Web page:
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Montevideo, October 22nd 2018 - 07:56 UTC

Petrobras plans to increase output 10% next year to some 2.3 million bpd

Monday, September 24th 2018 - 09:15 UTC
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The world’s most indebted oil company is on course to reduce debt to US$ 69 billion by the end of this year, CEO Grisolia pointed out. The world’s most indebted oil company is on course to reduce debt to US$ 69 billion by the end of this year, CEO Grisolia pointed out.
Oil production is expected to rise by about 8-10% next year from about 2.1 million barrels per day (bpd) in 2018, Grisolia said Oil production is expected to rise by about 8-10% next year from about 2.1 million barrels per day (bpd) in 2018, Grisolia said

Brazil’s state-run oil giant Petrobras aims to raise output as much as 10% to around 2.3 million barrels per day (bpd) in 2019 and cut net debt by US$10 billion, according to Chief Financial Officer Rafael Grisolia. The world’s most indebted oil company is on course to reduce debt to US$ 69 billion by the end of this year despite falling short of its US$ 21 billion asset sales target, Grisolia pointed out.

The firm has significantly reduced its net debt from the US$ 106 billion it had accumulated in 2014 to finance development of massive deepwater Atlantic oil fields. Then, Petrobras lost investor confidence as oil prices fell, a corruption scandal engulfed the company and losses from government fuel subsidies mounted.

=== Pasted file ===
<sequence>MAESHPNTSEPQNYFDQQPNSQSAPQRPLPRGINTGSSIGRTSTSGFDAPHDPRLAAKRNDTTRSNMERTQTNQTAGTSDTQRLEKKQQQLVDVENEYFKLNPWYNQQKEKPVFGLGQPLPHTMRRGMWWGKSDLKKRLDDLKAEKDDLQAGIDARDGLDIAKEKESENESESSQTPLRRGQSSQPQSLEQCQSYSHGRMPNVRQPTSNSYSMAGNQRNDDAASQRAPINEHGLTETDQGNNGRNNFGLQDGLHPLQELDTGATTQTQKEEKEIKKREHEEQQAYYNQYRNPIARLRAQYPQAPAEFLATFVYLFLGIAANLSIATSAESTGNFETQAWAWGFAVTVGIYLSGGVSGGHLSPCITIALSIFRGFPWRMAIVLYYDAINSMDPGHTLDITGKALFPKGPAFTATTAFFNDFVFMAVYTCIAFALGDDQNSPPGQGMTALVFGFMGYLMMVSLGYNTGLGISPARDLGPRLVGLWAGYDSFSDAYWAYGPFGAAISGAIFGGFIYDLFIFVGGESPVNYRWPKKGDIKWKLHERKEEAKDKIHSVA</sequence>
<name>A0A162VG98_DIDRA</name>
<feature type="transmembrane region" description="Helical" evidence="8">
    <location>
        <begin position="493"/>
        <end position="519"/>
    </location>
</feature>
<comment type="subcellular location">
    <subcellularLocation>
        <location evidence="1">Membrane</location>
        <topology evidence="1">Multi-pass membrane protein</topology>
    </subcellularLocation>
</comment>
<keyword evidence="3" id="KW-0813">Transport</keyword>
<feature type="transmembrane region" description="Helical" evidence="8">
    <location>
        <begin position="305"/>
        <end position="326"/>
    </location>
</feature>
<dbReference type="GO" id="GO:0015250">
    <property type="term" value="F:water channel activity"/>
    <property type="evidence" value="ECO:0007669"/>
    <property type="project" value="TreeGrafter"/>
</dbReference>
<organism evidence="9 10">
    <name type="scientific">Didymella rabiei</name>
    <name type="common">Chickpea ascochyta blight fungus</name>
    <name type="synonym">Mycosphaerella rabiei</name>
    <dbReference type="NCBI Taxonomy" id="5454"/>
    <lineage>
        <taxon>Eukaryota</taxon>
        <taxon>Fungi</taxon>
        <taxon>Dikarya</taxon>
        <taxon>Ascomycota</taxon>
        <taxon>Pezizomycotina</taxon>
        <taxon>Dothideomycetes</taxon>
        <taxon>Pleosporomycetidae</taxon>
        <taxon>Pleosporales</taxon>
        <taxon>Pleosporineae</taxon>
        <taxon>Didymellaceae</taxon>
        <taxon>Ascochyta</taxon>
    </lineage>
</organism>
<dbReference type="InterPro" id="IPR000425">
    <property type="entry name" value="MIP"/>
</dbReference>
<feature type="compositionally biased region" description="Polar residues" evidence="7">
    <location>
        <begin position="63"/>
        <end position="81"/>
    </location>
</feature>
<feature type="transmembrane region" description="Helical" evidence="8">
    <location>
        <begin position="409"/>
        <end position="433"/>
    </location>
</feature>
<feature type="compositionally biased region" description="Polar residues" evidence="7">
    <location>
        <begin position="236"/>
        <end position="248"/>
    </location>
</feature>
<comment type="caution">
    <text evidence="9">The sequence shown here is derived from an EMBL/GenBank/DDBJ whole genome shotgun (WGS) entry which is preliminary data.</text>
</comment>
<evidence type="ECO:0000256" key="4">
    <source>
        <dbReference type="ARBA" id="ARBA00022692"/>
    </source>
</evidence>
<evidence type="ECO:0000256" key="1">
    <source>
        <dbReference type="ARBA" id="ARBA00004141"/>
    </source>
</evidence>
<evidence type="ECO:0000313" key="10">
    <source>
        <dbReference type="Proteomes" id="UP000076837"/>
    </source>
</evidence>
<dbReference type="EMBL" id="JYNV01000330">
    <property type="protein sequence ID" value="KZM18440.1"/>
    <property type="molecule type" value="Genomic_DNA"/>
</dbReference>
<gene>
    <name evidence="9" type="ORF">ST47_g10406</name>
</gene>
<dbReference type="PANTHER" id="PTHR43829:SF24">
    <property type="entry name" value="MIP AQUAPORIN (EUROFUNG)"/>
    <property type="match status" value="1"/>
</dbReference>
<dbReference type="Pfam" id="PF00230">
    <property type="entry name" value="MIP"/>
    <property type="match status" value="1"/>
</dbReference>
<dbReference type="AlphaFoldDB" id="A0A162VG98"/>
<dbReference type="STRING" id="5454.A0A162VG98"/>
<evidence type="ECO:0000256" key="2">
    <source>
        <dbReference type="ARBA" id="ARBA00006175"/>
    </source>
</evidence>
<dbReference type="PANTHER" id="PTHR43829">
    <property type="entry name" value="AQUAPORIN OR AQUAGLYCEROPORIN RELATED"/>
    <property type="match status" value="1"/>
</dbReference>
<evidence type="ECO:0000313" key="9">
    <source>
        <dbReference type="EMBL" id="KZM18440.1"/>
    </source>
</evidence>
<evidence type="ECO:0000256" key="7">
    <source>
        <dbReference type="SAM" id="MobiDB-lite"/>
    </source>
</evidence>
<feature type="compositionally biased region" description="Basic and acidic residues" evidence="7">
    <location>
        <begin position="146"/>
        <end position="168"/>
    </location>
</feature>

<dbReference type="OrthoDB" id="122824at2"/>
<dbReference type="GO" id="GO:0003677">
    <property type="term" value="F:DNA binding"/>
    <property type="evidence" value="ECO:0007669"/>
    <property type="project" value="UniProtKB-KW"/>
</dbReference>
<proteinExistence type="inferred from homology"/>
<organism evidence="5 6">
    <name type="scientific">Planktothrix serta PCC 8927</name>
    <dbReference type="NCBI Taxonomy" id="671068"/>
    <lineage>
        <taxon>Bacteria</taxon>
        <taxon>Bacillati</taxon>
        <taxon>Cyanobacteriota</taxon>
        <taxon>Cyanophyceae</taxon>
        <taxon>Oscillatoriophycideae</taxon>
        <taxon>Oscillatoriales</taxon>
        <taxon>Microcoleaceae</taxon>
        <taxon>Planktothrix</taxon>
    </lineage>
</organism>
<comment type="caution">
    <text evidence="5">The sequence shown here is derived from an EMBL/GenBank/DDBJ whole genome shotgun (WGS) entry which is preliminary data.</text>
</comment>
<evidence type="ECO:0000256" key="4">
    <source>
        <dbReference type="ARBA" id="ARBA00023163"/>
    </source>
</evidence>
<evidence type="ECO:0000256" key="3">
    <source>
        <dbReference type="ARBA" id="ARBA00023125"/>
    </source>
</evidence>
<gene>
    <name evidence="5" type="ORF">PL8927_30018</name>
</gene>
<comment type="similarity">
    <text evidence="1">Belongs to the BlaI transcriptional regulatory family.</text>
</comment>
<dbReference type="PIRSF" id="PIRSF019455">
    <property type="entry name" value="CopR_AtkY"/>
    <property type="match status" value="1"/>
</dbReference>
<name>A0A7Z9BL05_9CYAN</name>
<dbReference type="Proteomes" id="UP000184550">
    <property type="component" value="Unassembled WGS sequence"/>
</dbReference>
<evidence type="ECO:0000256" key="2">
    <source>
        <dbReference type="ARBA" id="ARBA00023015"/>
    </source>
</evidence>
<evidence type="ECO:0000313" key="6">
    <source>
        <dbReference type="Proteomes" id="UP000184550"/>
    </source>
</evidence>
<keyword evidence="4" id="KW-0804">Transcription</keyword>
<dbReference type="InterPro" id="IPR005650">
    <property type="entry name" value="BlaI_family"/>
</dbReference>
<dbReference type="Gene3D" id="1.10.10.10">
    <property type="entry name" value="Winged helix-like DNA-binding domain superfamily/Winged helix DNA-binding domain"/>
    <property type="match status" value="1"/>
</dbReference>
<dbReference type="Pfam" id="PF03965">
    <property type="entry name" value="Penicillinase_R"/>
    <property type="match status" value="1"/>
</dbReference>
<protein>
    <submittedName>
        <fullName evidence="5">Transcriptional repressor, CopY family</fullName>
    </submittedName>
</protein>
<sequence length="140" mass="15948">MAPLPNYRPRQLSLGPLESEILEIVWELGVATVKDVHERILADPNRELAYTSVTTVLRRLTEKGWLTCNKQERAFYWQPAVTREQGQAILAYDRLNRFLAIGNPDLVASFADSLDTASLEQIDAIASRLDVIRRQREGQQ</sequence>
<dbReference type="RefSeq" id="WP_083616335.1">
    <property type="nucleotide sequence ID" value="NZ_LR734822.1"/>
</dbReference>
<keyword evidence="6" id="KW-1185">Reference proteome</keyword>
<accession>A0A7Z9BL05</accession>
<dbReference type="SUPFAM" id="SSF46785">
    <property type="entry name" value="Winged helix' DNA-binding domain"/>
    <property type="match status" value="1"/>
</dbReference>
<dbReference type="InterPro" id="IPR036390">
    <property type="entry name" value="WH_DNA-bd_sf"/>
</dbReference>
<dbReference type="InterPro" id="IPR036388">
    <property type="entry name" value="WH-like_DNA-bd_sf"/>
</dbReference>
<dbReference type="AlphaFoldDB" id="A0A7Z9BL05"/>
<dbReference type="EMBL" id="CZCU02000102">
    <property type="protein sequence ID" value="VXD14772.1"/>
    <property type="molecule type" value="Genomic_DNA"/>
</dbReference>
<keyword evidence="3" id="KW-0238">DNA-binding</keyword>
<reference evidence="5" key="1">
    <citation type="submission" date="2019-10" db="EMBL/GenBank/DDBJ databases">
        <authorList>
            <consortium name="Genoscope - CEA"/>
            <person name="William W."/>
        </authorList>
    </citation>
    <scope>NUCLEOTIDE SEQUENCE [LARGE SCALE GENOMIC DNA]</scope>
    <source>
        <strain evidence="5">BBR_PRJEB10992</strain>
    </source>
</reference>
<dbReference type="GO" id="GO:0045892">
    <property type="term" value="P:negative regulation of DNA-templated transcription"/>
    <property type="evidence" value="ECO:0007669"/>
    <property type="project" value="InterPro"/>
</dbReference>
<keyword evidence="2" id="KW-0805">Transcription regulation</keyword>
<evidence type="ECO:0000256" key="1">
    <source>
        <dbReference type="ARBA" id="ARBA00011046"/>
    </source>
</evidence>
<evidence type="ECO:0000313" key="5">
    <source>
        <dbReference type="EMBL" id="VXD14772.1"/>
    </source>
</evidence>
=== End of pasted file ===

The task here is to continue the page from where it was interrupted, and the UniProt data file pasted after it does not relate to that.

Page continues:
Petrobras aims to cut net debt by a further US$10 billion in 2019 to reach a ratio of 2 times net debt-to-EBITDA, he said and will continue cutting debt until the ratio hits 1-1.5 times.

“If you look at our direct competitors and peers like Chevron, Exxon and BP, we need to look for a more light capital structure,” Grisolia said.

The firm should reach a ratio of 1.5 in 2020 as part of its next five-year business plan, he said, although that would depend on international oil prices and other variables such as foreign exchange rates.

Over the next 5-6 years, once the firm had achieved debt restructuring targets, Petrobras may consider foreign investments to facilitate exports of rising output from the development of the prolific deepwater pre-salt fields, he said.

The firm may invest in terminals abroad to receive liquefied natural gas (LNG), he said. That would help Brazil export more gas, he added.

Exxon Mobil, BP and Royal Dutch Shell, are among firms that plan to invest billions of dollars in developing deepwater Brazilian energy reserves in coming years. Brazil is expected to account for a large share of the rise in global oil and gas output from non-OPEC countries.

Oil production is expected to rise by about 8-10% next year from about 2.1 million barrels per day (bpd) in 2018, Grisolia said. That should contribute to increased revenue, he added.

Higher oil prices than the company estimated in its 2018 budget have raised revenue and allowed Petrobras to hit its debt reduction target, he said. That compensated for the US$ 7 billion from asset sales that Petrobras expected to receive this year, he added.

Earlier this year, a nationwide truckers’ protest over rising diesel prices paralyzed Latin America’s largest economy and forced the government to lower diesel prices through tax cuts and subsidies.

That hurt Petrobras’ share price as investors worried the firm would again lose cash to subsidize fuel sales. The firm expected to receive 2 billion reais to 2.5 billion reais from the country’s oil regulator within two weeks to compensate for subsidies, Grisolia said.

Categories: Economy, Energy & Oil, Brazil.

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